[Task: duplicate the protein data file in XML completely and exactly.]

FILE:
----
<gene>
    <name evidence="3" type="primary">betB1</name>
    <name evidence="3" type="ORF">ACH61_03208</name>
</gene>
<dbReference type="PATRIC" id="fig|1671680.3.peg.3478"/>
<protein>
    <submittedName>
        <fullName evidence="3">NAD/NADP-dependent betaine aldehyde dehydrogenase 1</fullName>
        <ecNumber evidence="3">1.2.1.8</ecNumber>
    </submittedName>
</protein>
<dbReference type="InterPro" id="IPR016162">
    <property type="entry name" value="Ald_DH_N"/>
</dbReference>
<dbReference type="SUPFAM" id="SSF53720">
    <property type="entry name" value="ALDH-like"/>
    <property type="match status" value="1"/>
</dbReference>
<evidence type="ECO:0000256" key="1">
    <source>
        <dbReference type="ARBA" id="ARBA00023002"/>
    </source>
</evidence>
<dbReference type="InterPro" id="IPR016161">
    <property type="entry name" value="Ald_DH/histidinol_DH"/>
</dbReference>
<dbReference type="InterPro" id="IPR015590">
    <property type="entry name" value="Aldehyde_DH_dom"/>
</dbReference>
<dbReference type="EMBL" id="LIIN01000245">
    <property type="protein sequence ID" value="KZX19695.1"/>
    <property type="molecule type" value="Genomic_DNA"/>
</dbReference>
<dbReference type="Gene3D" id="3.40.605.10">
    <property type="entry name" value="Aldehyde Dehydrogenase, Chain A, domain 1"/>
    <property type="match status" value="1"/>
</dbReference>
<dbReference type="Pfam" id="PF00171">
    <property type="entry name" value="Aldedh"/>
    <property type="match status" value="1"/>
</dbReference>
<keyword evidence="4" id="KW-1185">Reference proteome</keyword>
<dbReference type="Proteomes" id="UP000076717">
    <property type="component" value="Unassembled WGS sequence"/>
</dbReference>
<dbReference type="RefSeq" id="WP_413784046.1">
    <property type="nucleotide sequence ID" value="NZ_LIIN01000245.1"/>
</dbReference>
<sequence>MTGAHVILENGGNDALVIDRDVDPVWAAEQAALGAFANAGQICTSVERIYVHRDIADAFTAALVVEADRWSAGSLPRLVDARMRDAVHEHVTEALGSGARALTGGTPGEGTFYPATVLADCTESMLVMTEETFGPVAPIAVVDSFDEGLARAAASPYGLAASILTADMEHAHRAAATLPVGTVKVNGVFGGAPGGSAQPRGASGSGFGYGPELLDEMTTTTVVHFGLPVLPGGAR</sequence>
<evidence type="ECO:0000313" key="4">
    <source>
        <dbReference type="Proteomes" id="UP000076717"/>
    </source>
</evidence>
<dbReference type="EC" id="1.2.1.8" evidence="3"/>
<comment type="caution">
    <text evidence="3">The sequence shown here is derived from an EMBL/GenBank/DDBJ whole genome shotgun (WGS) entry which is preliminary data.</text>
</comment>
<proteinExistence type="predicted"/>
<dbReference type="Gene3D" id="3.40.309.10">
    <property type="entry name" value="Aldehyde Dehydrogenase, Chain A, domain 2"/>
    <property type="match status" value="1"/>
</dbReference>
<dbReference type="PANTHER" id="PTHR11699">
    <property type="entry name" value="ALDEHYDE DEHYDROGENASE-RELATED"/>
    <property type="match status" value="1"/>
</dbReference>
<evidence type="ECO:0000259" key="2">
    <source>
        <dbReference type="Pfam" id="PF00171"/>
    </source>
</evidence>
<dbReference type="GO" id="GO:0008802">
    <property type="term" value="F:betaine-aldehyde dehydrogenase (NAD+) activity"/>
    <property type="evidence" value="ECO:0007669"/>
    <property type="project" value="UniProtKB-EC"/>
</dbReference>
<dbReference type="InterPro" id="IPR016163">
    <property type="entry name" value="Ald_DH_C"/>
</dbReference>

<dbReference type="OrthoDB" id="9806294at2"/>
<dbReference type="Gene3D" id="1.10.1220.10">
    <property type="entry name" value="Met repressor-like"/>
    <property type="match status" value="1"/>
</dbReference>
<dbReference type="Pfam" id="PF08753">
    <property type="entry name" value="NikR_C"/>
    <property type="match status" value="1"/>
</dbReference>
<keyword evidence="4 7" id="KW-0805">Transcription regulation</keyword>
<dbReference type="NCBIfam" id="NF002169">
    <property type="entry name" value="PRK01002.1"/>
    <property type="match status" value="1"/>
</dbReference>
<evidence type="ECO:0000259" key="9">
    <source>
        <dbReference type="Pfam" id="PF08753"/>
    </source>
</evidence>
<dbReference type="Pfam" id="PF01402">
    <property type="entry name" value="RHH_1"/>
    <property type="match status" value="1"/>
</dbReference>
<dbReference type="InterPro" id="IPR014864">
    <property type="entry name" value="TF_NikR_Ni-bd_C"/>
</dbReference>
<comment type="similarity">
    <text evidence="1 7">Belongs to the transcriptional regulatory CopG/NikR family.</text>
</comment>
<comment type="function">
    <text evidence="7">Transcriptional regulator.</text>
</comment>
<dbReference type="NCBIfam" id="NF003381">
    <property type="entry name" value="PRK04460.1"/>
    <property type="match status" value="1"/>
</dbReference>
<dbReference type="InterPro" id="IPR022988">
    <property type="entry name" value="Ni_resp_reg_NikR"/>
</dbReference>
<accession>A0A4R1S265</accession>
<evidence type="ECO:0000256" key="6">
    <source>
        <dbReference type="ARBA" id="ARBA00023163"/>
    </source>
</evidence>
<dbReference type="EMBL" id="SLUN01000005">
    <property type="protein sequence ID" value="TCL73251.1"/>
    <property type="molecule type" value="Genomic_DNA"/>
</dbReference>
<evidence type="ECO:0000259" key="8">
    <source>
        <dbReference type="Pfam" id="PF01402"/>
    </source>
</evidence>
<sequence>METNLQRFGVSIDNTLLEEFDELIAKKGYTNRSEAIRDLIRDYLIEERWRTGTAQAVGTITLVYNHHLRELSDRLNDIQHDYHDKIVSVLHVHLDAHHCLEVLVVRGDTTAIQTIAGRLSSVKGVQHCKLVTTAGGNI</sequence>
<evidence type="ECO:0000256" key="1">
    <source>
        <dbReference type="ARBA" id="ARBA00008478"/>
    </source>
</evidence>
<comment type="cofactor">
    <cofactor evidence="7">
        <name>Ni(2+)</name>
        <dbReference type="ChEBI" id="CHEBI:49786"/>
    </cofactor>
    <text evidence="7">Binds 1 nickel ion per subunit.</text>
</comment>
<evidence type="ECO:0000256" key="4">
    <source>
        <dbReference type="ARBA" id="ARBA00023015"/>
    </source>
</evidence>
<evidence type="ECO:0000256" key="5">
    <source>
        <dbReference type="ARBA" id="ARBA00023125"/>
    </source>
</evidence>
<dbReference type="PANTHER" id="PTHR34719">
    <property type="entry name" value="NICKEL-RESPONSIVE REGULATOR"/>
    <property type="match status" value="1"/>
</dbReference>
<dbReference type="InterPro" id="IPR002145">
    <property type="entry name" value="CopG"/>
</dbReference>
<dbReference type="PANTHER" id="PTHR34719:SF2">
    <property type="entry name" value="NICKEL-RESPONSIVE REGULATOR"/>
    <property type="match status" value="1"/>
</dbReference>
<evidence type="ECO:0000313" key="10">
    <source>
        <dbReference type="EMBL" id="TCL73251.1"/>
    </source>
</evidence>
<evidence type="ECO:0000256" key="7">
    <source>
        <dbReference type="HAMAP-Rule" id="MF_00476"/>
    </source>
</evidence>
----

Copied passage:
<gene>
    <name evidence="3" type="primary">betB1</name>
    <name evidence="3" type="ORF">ACH61_03208</name>
</gene>
<dbReference type="PATRIC" id="fig|1671680.3.peg.3478"/>
<protein>
    <submittedName>
        <fullName evidence="3">NAD/NADP-dependent betaine aldehyde dehydrogenase 1</fullName>
        <ecNumber evidence="3">1.2.1.8</ecNumber>
    </submittedName>
</protein>
<dbReference type="InterPro" id="IPR016162">
    <property type="entry name" value="Ald_DH_N"/>
</dbReference>
<dbReference type="SUPFAM" id="SSF53720">
    <property type="entry name" value="ALDH-like"/>
    <property type="match status" value="1"/>
</dbReference>
<evidence type="ECO:0000256" key="1">
    <source>
        <dbReference type="ARBA" id="ARBA00023002"/>
    </source>
</evidence>
<dbReference type="InterPro" id="IPR016161">
    <property type="entry name" value="Ald_DH/histidinol_DH"/>
</dbReference>
<dbReference type="InterPro" id="IPR015590">
    <property type="entry name" value="Aldehyde_DH_dom"/>
</dbReference>
<dbReference type="EMBL" id="LIIN01000245">
    <property type="protein sequence ID" value="KZX19695.1"/>
    <property type="molecule type" value="Genomic_DNA"/>
</dbReference>
<dbReference type="Gene3D" id="3.40.605.10">
    <property type="entry name" value="Aldehyde Dehydrogenase, Chain A, domain 1"/>
    <property type="match status" value="1"/>
</dbReference>
<dbReference type="Pfam" id="PF00171">
    <property type="entry name" value="Aldedh"/>
    <property type="match status" value="1"/>
</dbReference>
<keyword evidence="4" id="KW-1185">Reference proteome</keyword>
<dbReference type="Proteomes" id="UP000076717">
    <property type="component" value="Unassembled WGS sequence"/>
</dbReference>
<dbReference type="RefSeq" id="WP_413784046.1">
    <property type="nucleotide sequence ID" value="NZ_LIIN01000245.1"/>
</dbReference>
<sequence>MTGAHVILENGGNDALVIDRDVDPVWAAEQAALGAFANAGQICTSVERIYVHRDIADAFTAALVVEADRWSAGSLPRLVDARMRDAVHEHVTEALGSGARALTGGTPGEGTFYPATVLADCTESMLVMTEETFGPVAPIAVVDSFDEGLARAAASPYGLAASILTADMEHAHRAAATLPVGTVKVNGVFGGAPGGSAQPRGASGSGFGYGPELLDEMTTTTVVHFGLPVLPGGAR</sequence>
<evidence type="ECO:0000313" key="4">
    <source>
        <dbReference type="Proteomes" id="UP000076717"/>
    </source>
</evidence>
<dbReference type="EC" id="1.2.1.8" evidence="3"/>
<comment type="caution">
    <text evidence="3">The sequence shown here is derived from an EMBL/GenBank/DDBJ whole genome shotgun (WGS) entry which is preliminary data.</text>
</comment>
<proteinExistence type="predicted"/>
<dbReference type="Gene3D" id="3.40.309.10">
    <property type="entry name" value="Aldehyde Dehydrogenase, Chain A, domain 2"/>
    <property type="match status" value="1"/>
</dbReference>
<dbReference type="PANTHER" id="PTHR11699">
    <property type="entry name" value="ALDEHYDE DEHYDROGENASE-RELATED"/>
    <property type="match status" value="1"/>
</dbReference>
<evidence type="ECO:0000259" key="2">
    <source>
        <dbReference type="Pfam" id="PF00171"/>
    </source>
</evidence>
<dbReference type="GO" id="GO:0008802">
    <property type="term" value="F:betaine-aldehyde dehydrogenase (NAD+) activity"/>
    <property type="evidence" value="ECO:0007669"/>
    <property type="project" value="UniProtKB-EC"/>
</dbReference>
<dbReference type="InterPro" id="IPR016163">
    <property type="entry name" value="Ald_DH_C"/>
</dbReference>

<dbReference type="OrthoDB" id="9806294at2"/>
<dbReference type="Gene3D" id="1.10.1220.10">
    <property type="entry name" value="Met repressor-like"/>
    <property type="match status" value="1"/>
</dbReference>
<dbReference type="Pfam" id="PF08753">
    <property type="entry name" value="NikR_C"/>
    <property type="match status" value="1"/>
</dbReference>
<keyword evidence="4 7" id="KW-0805">Transcription regulation</keyword>
<dbReference type="NCBIfam" id="NF002169">
    <property type="entry name" value="PRK01002.1"/>
    <property type="match status" value="1"/>
</dbReference>
<evidence type="ECO:0000259" key="9">
    <source>
        <dbReference type="Pfam" id="PF08753"/>
    </source>
</evidence>
<dbReference type="Pfam" id="PF01402">
    <property type="entry name" value="RHH_1"/>
    <property type="match status" value="1"/>
</dbReference>
<dbReference type="InterPro" id="IPR014864">
    <property type="entry name" value="TF_NikR_Ni-bd_C"/>
</dbReference>
<comment type="similarity">
    <text evidence="1 7">Belongs to the transcriptional regulatory CopG/NikR family.</text>
</comment>
<comment type="function">
    <text evidence="7">Transcriptional regulator.</text>
</comment>
<dbReference type="NCBIfam" id="NF003381">
    <property type="entry name" value="PRK04460.1"/>
    <property type="match status" value="1"/>
</dbReference>
<dbReference type="InterPro" id="IPR022988">
    <property type="entry name" value="Ni_resp_reg_NikR"/>
</dbReference>
<accession>A0A4R1S265</accession>
<evidence type="ECO:0000256" key="6">
    <source>
        <dbReference type="ARBA" id="ARBA00023163"/>
    </source>
</evidence>
<dbReference type="EMBL" id="SLUN01000005">
    <property type="protein sequence ID" value="TCL73251.1"/>
    <property type="molecule type" value="Genomic_DNA"/>
</dbReference>
<evidence type="ECO:0000259" key="8">
    <source>
        <dbReference type="Pfam" id="PF01402"/>
    </source>
</evidence>
<sequence>METNLQRFGVSIDNTLLEEFDELIAKKGYTNRSEAIRDLIRDYLIEERWRTGTAQAVGTITLVYNHHLRELSDRLNDIQHDYHDKIVSVLHVHLDAHHCLEVLVVRGDTTAIQTIAGRLSSVKGVQHCKLVTTAGGNI</sequence>
<evidence type="ECO:0000256" key="1">
    <source>
        <dbReference type="ARBA" id="ARBA00008478"/>
    </source>
</evidence>
<comment type="cofactor">
    <cofactor evidence="7">
        <name>Ni(2+)</name>
        <dbReference type="ChEBI" id="CHEBI:49786"/>
    </cofactor>
    <text evidence="7">Binds 1 nickel ion per subunit.</text>
</comment>
<evidence type="ECO:0000256" key="4">
    <source>
        <dbReference type="ARBA" id="ARBA00023015"/>
    </source>
</evidence>
<evidence type="ECO:0000256" key="5">
    <source>
        <dbReference type="ARBA" id="ARBA00023125"/>
    </source>
</evidence>
<dbReference type="PANTHER" id="PTHR34719">
    <property type="entry name" value="NICKEL-RESPONSIVE REGULATOR"/>
    <property type="match status" value="1"/>
</dbReference>
<dbReference type="InterPro" id="IPR002145">
    <property type="entry name" value="CopG"/>
</dbReference>
<dbReference type="PANTHER" id="PTHR34719:SF2">
    <property type="entry name" value="NICKEL-RESPONSIVE REGULATOR"/>
    <property type="match status" value="1"/>
</dbReference>
<evidence type="ECO:0000313" key="10">
    <source>
        <dbReference type="EMBL" id="TCL73251.1"/>
    </source>
</evidence>
<evidence type="ECO:0000256" key="7">
    <source>
        <dbReference type="HAMAP-Rule" id="MF_00476"/>
    </source>
</evidence>